For the entire bulletin with pictures, please click the following link: Bulletin for Sunday Oct 27, 2013

Pastor’s Corner: Friday, November 1st, is All Saints Day: a Holy Day of Obligation. The Solemnity of All Saints calls to mind an aspect of the reality of the Church of which many people are unaware: The Catholic Church isn’t a humanly created institution. The image is clear in the Book of the Apocalypse: “The angel said to me, ’Come and I will show you the bride that the Lamb has married.’ He. . . Showed me Jerusalem, the holy city, coming down from God out of heaven. . . The City stood on twelve foundation stones, each one of which bore the name of one of the twelve apostles of the Lamb” [Apoc 1:10-14]. Saint Paul continues the image: “You are part of a building that has the apostles and prophets for its foundations, and Christ Jesus himself for its main cornerstone.” [Eph 2:20] The Church was personally established by Our Lord, and has been called “Catholic” since the end of the first century. While its membership is made up of women, men and children from around the globe, it is a living creation of God, with Jesus literally as its head, and we, literally as its members, just like your arms and legs are members of your own body, managed by your head.

Most people do not realize that there is an intimate relationship between Our Lord and all who are baptized, were baptized, and whoever will be baptized: a relationship that begins on the date of your baptism, but continues throughout all time, crossing all boarders of space and time. That relationship springs from our sharing in the very life of Jesus through Baptism and the Sacraments, especially that of His Body and Blood, the Eucharist, or Holy Communion, which we are privileged to receive during Mass. However, whenever we attend Mass, there are others present beside those standing and sitting in the church. All the saints and angels, and God Himself, is present with us—not as an ideas or memories, but actually: in real time. All Saints Day calls to our minds that deeper reality of our unity in Christ and all the baptized, living and dead, through His Catholic Church.

That is why there are statues and pictures of saints in Catholic Churches. They remind us of the heroes of the Faith, who loved Jesus so very much, heroically. As you look around our Basilica, can you name any of the statues or paintings of the saints? You should be able to. Let’s take a little tour of the images of those men and women who pray for each of us daily before the Throne of God.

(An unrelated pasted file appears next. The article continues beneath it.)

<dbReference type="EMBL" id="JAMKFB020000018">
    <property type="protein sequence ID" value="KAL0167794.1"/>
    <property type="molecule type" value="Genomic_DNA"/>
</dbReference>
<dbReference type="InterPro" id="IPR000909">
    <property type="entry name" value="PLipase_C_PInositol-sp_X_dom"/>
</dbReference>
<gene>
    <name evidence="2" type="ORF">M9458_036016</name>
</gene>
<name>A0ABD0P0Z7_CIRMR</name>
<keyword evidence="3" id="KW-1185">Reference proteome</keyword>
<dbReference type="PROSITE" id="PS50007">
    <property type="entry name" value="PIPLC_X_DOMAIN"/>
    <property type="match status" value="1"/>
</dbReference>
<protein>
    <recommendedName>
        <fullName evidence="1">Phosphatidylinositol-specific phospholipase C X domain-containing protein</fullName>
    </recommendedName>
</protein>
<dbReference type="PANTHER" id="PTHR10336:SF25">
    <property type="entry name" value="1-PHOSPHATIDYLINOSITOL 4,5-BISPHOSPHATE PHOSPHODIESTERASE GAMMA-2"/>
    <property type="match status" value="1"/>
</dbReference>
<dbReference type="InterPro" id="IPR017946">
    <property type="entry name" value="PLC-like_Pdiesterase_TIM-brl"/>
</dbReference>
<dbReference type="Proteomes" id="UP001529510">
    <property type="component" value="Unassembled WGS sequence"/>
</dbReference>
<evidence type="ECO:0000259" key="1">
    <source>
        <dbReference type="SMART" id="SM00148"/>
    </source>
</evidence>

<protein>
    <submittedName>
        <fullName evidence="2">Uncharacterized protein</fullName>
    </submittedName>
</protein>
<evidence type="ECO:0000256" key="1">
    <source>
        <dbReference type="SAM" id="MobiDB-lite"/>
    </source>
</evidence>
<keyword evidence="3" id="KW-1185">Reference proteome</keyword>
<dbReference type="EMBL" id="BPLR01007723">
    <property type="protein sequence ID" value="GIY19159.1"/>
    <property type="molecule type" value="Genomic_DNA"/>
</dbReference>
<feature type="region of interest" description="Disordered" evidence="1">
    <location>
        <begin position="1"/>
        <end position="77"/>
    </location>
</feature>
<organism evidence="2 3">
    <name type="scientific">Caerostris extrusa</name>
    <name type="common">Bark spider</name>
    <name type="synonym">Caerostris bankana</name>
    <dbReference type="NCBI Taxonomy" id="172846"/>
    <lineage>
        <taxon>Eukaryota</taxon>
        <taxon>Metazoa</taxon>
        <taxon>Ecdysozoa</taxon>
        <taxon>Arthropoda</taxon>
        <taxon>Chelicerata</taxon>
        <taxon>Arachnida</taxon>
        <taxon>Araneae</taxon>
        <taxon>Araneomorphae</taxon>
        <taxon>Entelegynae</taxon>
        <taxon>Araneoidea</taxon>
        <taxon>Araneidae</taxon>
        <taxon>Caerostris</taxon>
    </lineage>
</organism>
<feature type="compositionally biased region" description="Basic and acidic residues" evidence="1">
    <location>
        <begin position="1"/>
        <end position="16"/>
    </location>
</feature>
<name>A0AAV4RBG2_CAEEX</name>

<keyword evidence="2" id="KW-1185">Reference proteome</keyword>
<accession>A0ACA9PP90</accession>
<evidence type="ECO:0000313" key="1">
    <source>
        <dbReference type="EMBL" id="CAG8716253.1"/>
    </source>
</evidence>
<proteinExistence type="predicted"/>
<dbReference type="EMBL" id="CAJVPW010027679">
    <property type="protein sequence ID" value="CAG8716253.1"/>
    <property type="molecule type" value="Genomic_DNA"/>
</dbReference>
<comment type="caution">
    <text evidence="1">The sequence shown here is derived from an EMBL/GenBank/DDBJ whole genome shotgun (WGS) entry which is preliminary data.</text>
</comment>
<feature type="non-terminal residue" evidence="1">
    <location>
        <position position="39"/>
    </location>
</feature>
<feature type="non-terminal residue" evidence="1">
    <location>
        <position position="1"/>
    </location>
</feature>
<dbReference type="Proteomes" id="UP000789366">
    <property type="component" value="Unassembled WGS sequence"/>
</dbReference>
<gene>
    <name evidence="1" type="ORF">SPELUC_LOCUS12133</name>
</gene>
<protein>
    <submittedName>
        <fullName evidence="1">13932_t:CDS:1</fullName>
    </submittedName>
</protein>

Let’s start inside the glass and wooden doors at the entrance. Standing in the center aisle, take a right: walk up the northern [right] side aisle: walk down the aisle to the baptismal font, on your right, and stop. Face the font, and there, next to the font is a white marble statue: who are the two men? The one kneeling is Jesus, the one standing is Saint John the Baptist: the last and greatest prophet, who baptized Jesus, and then died a martyr. Turn to your right and face the back wall: there is a stature of Saint Rita of Cascia: a wife and mother who suffered greatly at the hands of her abusive husband and children; after their death she became a nun, dedicating her life the Christ for the salvation of the world. Above her is a large oil painting of Our Lady: Jesus’ mother, who holds her divine son. The Blessed Virgin Mary was the first and most dedicated of Jesus’ disciples. Turn around, and walk down the aisle: at the front of the church is the side altar of Saint Joseph, the foster father of Jesus and husband of Mary. Next to the altar is a white marble statue of Saint Therese of Lisieux, a young girl who became a cloistered Carmelite nun, suffered from tuberculosis and offered her sufferings for the salvation of the world. Turn a little to the right, and there is a large seated bronze statue of Saint Peter: the chief Apostle, who died a martyr in Rome in 67 a.d. The popes in Rome share his office given him by Our Lord as head of the Church. Look up, and you’ll see four painted “statues”: on the far left is Blessed Pope Pius IX, next is Saint Patrick, then Saint Augustine and his mother Saint Monica. Turn round again, and walk to the exact center of the church, and face the high altar: on the right is Saint John the Evangelist; to the left is a statue of Our Lord with His Sacred Heart. Walk across to the other side, to the side altar of Our Lady, with Her Son standing below her. Next to the altar is a white marble statue of Saint Anthony of Padua, who holds the Infant Jesus. Now look up at the side wall: the far right of the large window is a painting of Saint Michael the Archangel; next, Saint Philip Neri; on the right of the window is Saints Joachim and Ann, the parents of Mary. These are real life people, who loved God.